By Ellen Hill
End of life guided journal ``In the End: A parting gift for your loved ones'' is a must in every home to help loved ones fulfil your last wishes.
When Mum died suddenly in January 2018, we knew what to do.
The important paperwork was in the folder on the piano. All those ``when I die’’ conversations that peppered the last 15 years of her life had paid off.
We knew where her will was kept and who the executor was.
She wanted flowers at her funeral. Lots of flowers. So many flowers they would be at the expense of a nice coffin.
Psalm 40 was to be sung at her funeral and engraved on her headstone.
She would be buried, not cremated …
We were fortunate that not only did Mum express her ideal send-off in detail, her affairs were relatively in order and uncomplicated, giving us space to mourn her passing, celebrate her life and support Dad and each other.
Others, however, face a tortuous, complex process compounded by grief, uncertainty and the bitterness of bickering among the bereaved.
A guided journal rather than a ``how-to’’ directive, it focuses on positive life experiences.
Leaving the hard bits - what happens if you become ill, Power of Attorney and Enduring Attorney, your will and gifts – until later in the journal makes them easier to tackle after easing into the subject of death and dying by first reminding loved ones of your character, joys, loves and memories.
The journal is made for the modern era. There’s space to record password and smart phone access, outline a social media strategy after your death and directives about organ donation, funeral insurance and death notices.
As well as funeral and wake wishes, the last section is perhaps the most intriguing, ``Secrets I’ve kept’’.
In the End: A parting gift for your loved ones is so detailed and so practical that it feels like its creators, sisters Lisa Doust and Melanie Vugich, are writing from experience.
In mid-2018, their youngest sister’s husband Layne, 44, and sons Jakeb, 23, and Kurtis, 16, died suddenly in a tragic accident at their Broken Hill home.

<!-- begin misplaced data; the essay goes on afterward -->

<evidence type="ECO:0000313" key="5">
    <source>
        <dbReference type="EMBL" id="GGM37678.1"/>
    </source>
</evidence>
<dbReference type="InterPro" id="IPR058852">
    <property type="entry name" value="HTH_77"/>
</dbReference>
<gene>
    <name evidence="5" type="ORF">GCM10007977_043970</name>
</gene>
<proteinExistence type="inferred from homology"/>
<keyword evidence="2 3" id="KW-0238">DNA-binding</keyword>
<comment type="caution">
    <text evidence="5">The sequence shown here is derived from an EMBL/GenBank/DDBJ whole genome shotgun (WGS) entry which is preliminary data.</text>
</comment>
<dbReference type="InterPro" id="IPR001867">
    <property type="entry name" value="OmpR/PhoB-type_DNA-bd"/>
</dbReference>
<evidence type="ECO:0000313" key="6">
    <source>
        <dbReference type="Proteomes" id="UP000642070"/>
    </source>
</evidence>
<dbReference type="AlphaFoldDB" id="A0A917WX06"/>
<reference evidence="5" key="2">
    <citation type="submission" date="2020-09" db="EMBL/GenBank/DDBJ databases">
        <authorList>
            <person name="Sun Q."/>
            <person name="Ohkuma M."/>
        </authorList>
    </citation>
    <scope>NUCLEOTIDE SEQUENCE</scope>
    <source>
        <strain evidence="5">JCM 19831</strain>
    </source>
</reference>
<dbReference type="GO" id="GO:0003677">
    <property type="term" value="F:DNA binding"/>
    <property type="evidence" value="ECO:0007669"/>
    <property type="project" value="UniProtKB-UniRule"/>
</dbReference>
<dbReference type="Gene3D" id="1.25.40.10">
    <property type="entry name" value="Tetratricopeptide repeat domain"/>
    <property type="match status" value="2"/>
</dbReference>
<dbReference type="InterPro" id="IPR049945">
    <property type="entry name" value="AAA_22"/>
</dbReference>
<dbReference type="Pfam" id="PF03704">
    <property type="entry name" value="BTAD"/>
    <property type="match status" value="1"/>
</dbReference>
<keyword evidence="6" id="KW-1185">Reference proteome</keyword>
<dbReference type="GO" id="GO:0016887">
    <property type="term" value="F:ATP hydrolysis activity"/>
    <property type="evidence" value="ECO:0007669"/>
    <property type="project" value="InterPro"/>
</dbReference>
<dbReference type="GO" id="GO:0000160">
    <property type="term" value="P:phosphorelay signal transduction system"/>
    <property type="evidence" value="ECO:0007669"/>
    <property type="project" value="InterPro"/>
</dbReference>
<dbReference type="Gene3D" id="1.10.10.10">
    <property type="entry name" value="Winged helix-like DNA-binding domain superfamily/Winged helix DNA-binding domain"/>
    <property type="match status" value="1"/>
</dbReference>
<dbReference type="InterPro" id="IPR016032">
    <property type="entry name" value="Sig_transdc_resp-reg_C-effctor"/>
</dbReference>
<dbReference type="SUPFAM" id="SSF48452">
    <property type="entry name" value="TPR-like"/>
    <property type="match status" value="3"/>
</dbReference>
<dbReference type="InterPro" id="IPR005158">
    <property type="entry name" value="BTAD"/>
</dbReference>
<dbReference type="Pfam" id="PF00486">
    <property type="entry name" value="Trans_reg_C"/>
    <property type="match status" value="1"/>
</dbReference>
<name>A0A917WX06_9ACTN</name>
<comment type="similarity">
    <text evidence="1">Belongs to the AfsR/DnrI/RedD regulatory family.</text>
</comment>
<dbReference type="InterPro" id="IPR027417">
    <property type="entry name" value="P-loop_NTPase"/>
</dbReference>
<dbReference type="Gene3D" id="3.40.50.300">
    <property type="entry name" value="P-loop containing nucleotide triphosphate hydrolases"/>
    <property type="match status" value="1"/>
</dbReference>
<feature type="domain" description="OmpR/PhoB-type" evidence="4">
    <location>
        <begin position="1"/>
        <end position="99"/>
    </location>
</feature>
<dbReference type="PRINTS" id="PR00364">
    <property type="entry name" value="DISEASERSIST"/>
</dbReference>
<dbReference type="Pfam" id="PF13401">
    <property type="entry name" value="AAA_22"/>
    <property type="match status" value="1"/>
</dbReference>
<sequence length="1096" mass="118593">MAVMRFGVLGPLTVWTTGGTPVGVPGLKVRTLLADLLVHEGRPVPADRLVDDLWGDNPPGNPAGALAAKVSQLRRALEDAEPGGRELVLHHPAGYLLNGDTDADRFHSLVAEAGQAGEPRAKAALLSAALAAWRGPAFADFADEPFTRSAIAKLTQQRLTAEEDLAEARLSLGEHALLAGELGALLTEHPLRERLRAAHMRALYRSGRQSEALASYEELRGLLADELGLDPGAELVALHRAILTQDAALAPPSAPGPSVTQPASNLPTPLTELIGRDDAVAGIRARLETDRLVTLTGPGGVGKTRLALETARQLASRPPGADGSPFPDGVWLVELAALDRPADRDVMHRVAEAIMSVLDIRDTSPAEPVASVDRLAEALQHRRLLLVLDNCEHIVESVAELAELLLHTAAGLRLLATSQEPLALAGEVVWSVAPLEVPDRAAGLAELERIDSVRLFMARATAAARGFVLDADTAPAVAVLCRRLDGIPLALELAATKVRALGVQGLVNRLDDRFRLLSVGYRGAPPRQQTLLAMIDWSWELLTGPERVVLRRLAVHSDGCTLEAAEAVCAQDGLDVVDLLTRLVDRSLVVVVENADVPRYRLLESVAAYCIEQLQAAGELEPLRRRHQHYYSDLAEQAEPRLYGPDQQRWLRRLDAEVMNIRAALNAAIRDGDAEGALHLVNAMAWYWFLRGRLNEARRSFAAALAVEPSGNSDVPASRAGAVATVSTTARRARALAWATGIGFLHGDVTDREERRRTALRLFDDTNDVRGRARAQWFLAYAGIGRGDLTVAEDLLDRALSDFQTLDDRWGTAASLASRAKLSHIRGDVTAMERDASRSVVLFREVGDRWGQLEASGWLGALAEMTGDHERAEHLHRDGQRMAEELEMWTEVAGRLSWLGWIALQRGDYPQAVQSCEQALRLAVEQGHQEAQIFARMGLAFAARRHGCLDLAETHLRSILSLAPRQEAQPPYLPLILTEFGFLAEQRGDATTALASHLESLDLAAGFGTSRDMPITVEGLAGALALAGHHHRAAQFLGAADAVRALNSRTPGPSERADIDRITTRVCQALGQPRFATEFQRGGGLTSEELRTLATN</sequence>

In the midst of their grief, they decided the best way to help their distraught sister Cherie and niece Amber was to take charge of the bureaucracy involved when no wills had been left and there was a financial quagmire to wade through.
During the process they had to deal directly with employers, lawyers, public trustees, life insurance agencies, super funds, banks and creditors.
``We also formed part of the army of friends and family members who came together to conjure up a fitting celebration of the boys’ beautiful lives,’’ they said.
``Our family’s heartbreaking experience got us thinking about the importance of pondering mortality, and of having all the information our loved ones will someday need in one place.’’
Featuring a collection of words and quotes compiled by Doust and gorgeous Outback-themed illustrations by Vugich, the journal comes from that pondering and dealing with the aftermath of unexpected loss.
The sisters hope the journal will help ``pave the way for your family and friends, so they can fulfil your wishes and celebrate your life in the way you envision’’.
In the End: A parting gift for your loved ones should be in every family’s home. It should be well thumbed, smudged and dog-eared.
It should be viewed as an evolving, living document until, in the end, it is complete.
In the End: A parting gift for your loved ones ($39.95) is available at www.melanievugich.com.